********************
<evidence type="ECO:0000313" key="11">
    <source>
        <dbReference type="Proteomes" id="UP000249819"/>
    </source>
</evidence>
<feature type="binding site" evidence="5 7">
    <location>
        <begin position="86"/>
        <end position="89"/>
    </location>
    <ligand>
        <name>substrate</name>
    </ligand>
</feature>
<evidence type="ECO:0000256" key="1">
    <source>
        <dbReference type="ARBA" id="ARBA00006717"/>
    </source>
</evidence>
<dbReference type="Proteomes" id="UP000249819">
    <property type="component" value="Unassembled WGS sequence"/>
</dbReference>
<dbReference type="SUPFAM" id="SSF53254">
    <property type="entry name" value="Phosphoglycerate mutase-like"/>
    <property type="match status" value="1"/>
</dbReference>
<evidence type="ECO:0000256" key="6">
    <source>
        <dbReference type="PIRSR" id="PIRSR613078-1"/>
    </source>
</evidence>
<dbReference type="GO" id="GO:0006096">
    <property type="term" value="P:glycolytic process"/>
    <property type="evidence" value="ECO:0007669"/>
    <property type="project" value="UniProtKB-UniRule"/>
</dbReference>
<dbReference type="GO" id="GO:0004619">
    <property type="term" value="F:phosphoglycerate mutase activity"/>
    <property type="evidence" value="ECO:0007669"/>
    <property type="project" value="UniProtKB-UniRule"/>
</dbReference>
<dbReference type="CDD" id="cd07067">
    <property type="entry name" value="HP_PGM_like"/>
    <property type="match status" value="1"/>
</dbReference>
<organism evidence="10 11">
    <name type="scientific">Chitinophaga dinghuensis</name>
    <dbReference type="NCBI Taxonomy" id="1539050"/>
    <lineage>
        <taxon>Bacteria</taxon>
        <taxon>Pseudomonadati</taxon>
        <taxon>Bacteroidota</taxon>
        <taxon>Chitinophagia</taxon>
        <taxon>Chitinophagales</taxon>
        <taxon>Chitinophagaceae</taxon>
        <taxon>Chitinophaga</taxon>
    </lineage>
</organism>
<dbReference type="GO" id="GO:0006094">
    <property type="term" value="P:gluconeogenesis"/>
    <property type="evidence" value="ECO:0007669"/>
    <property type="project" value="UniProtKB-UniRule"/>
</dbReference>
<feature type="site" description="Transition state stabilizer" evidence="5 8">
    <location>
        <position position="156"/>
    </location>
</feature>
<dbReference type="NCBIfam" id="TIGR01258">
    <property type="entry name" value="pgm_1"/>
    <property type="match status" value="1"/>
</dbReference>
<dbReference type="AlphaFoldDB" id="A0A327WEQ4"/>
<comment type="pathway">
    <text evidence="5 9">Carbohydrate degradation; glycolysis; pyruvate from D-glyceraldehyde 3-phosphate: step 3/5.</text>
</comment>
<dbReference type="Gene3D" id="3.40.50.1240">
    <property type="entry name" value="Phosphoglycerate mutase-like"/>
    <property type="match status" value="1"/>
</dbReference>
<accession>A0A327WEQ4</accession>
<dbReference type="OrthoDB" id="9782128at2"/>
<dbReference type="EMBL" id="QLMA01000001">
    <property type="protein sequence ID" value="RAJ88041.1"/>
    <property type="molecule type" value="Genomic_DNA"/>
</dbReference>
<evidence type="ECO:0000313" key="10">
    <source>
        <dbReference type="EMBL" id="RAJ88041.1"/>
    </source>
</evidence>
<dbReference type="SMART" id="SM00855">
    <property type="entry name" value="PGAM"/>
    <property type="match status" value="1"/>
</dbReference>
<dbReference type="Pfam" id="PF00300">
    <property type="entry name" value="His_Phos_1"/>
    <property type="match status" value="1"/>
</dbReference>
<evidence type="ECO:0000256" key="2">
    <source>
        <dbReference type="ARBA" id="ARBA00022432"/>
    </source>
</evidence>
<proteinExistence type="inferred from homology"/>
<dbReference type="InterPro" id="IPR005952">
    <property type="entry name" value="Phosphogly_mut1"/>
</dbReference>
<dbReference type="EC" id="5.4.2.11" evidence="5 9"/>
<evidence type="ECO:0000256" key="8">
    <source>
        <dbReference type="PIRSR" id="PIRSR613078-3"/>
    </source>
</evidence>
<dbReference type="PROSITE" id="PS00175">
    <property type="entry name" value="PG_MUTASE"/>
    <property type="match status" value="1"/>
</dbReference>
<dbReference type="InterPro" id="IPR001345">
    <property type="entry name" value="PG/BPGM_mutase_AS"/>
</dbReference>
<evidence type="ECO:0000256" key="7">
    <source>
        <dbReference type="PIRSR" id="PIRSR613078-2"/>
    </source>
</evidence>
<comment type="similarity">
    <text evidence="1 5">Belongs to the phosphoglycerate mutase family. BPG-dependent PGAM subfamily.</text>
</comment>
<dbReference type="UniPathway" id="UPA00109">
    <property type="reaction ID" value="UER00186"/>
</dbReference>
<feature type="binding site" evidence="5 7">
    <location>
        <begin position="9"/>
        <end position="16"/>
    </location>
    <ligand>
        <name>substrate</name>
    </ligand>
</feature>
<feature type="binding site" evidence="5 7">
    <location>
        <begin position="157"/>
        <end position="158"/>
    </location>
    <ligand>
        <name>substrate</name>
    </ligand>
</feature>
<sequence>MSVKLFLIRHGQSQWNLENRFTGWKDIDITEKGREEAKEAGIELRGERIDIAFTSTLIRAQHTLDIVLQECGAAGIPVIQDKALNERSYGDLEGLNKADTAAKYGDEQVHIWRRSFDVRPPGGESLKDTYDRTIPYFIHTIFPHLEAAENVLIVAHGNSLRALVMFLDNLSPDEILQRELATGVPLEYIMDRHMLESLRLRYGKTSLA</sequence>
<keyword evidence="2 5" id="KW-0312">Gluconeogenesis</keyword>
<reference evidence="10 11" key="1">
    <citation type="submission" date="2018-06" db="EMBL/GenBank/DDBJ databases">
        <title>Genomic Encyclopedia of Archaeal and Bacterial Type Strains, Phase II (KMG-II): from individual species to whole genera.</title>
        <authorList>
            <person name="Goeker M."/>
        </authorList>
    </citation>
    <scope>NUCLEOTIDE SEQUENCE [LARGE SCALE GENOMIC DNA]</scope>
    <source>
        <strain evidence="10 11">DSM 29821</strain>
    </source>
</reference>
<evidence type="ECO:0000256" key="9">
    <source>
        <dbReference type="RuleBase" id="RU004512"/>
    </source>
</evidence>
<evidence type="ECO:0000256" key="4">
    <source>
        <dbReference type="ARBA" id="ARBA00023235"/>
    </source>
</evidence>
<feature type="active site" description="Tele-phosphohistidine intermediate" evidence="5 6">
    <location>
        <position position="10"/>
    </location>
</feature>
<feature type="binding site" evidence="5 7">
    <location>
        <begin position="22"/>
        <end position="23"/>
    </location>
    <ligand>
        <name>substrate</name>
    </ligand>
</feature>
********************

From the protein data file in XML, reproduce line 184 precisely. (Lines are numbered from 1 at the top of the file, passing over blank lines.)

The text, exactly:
    </location>